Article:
Most Common Signs of Depression
It is a normal part of life to feel down occasionally. All humans at one point in their lives experience episodes of sadness, unhappiness, grief or stress. Most people cope with these feelings soon and return to normal. However, for some individuals, emptiness and despair takes a firm hold and refuses to go away. When these feelings will not go away after a few weeks, one may be experiencing clinical depression. In simple terms, clinical depression may be termed as a disorder that reflects an irritable and/or a sad behavior exceeding normal grief or sadness. It is characterized by a greater duration and intensity, and more server functional disabilities and symptoms, than is normal.
Types of Depression
There are various types of depression, which include:
This is one of the most servere forms of depression and usually lasts for weeks or months. One develops an irritable and low mood, and looses interest in normal activities. It interferes with normal functions and has physical symptoms. An individual may experience only one episode of this kind of depression but often they are repeated during one’s lifetime.
This is commonly known as melancholy and is not as severe as Major depression. However, it last for a longer period normally numbering into years. Symptoms do not completely interfere with ones normal activities and there may be periods of feeling well.
This normally involves episodes of seer depression alternating with an extreme elation known as mania. Sometimes people refer it by its old name manic depression.
Medical professionals also call it seasonal affective disorder SAD. This type of depression happens at specific times in a year, normally in winter when there are fewer hours of daylight. It can sometimes be severe.
This is the type of depression where individuals experience low or irritable moods, and delusions or hallucinations at same time. This is normally because of depression becoming so severe that one looses touch with reality. People who suffer from a loss of reality such as schizophrenia for instance, are thought to have an imbalance of dopamine activity in the brain.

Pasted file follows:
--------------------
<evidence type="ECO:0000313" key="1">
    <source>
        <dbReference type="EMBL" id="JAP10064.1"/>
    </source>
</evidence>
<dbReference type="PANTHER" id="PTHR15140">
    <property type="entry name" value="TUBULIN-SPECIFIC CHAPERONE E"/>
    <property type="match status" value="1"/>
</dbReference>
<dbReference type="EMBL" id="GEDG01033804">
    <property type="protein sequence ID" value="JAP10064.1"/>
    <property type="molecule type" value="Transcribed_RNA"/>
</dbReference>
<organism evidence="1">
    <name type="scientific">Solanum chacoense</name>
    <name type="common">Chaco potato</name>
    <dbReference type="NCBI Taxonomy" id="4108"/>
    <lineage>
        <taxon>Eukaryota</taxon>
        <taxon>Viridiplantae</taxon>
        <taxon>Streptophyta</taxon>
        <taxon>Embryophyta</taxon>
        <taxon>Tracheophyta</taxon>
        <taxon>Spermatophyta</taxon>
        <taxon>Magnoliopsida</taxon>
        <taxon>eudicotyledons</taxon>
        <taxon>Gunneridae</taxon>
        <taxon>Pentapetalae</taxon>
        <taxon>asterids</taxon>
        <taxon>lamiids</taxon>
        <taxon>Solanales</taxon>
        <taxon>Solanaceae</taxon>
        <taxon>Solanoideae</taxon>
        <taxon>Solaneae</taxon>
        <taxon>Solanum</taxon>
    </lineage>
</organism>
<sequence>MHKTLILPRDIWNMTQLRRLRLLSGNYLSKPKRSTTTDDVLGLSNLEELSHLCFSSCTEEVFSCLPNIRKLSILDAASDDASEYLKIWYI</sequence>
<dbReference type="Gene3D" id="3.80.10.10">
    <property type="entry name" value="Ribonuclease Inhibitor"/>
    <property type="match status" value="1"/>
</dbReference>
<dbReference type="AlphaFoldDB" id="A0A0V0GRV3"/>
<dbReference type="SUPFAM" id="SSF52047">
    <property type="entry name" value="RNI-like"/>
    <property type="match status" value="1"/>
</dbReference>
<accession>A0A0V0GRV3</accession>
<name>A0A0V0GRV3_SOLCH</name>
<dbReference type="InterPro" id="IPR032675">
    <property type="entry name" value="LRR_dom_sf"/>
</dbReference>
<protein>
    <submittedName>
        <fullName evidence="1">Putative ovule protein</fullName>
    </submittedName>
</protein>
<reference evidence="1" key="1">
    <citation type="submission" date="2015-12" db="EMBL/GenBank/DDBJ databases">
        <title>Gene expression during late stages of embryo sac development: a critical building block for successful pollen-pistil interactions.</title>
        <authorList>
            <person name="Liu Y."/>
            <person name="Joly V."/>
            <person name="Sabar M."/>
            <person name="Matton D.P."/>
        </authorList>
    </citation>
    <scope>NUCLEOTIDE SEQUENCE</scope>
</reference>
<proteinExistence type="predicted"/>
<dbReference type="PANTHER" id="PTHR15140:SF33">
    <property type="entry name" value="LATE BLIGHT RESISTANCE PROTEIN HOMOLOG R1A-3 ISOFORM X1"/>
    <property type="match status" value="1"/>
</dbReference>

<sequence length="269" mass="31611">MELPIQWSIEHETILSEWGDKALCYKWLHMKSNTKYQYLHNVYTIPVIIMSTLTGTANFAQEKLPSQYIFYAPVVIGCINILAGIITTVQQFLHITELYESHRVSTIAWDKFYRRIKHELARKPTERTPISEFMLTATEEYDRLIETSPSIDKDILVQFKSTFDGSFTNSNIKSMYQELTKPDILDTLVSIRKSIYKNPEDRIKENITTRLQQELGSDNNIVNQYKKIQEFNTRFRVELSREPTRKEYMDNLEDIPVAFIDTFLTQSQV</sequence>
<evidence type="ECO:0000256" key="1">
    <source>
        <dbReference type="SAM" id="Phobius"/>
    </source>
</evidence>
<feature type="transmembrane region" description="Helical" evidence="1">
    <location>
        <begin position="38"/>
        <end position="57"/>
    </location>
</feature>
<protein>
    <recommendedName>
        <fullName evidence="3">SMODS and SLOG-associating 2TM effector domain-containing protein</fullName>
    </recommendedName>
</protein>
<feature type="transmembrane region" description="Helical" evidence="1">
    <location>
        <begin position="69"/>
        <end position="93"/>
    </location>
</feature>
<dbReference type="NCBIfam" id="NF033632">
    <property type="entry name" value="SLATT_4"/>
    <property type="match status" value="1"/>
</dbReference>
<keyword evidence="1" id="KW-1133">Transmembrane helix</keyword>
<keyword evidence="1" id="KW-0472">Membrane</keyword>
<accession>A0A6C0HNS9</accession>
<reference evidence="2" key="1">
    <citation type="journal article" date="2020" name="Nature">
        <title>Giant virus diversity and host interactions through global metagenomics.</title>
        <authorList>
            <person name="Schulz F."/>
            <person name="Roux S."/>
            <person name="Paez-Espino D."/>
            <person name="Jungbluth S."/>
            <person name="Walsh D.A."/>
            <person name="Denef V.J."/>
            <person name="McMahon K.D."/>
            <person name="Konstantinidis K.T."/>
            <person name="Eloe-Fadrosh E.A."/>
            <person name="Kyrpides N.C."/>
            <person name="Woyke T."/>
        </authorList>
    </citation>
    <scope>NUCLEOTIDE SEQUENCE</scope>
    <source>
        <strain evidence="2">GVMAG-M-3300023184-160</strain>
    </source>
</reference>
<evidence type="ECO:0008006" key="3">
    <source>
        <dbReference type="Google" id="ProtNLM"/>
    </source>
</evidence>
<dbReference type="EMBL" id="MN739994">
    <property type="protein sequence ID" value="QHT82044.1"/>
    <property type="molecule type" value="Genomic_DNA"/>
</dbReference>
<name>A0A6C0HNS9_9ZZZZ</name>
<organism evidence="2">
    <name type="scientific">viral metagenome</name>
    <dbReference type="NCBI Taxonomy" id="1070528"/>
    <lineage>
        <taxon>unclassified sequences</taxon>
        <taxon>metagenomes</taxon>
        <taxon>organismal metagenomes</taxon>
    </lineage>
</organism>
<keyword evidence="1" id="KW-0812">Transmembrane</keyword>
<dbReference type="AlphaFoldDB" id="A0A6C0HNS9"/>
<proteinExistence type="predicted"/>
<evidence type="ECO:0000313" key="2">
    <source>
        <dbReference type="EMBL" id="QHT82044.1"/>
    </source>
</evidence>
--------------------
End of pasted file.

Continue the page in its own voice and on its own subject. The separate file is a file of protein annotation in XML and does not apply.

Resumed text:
Causes of Depression
There are numerous causes of depression stemming from biological, genetic and environmental factors. In some individuals, depression can be because of one factor while in others it is a combination of several things. Depression can occur because of abnormalities in levels of certain chemicals known as neurotransmitters, which are found in the brain. While medical experts do not yet know how levels of these chemicals affect mood, they are aware of factors that affect these levels. Such factors include heredity factors, personality, situations, medical conditions and medication.
Some of the most common causes of depression are:
1. Lack of social support
2. Female Menstrual Cycles
3. Family history of depression
4. Advanced age
5. Substance abuse e.g. alcohol and drugs
6. A low social-economic status
7. Underlying personality or emotional disorder
8. Recent stressful encounter
9. Chronic medical condition
10. A recent loss or death
Signs of Depression
Clinical depression does not last for a day or two. Symptoms can last for weeks, months and sometimes years. If left untreated, depression could lead one to fatal activities.
Some of the most frequent symptoms of depression are:
1. Feeling blue or sad
2. Crying spells
3. Lack of interest in normal activities
4. Considerable decrease or increase in appetite
5. Change in sleep pattern, either not having enough sleep or oversleeping
6. Irritability and agitation
8. Isolation from family and friends
9. Trouble concentrating
10. Excessive guilt or feelings of worthlessness
11. Thoughts of suicide and death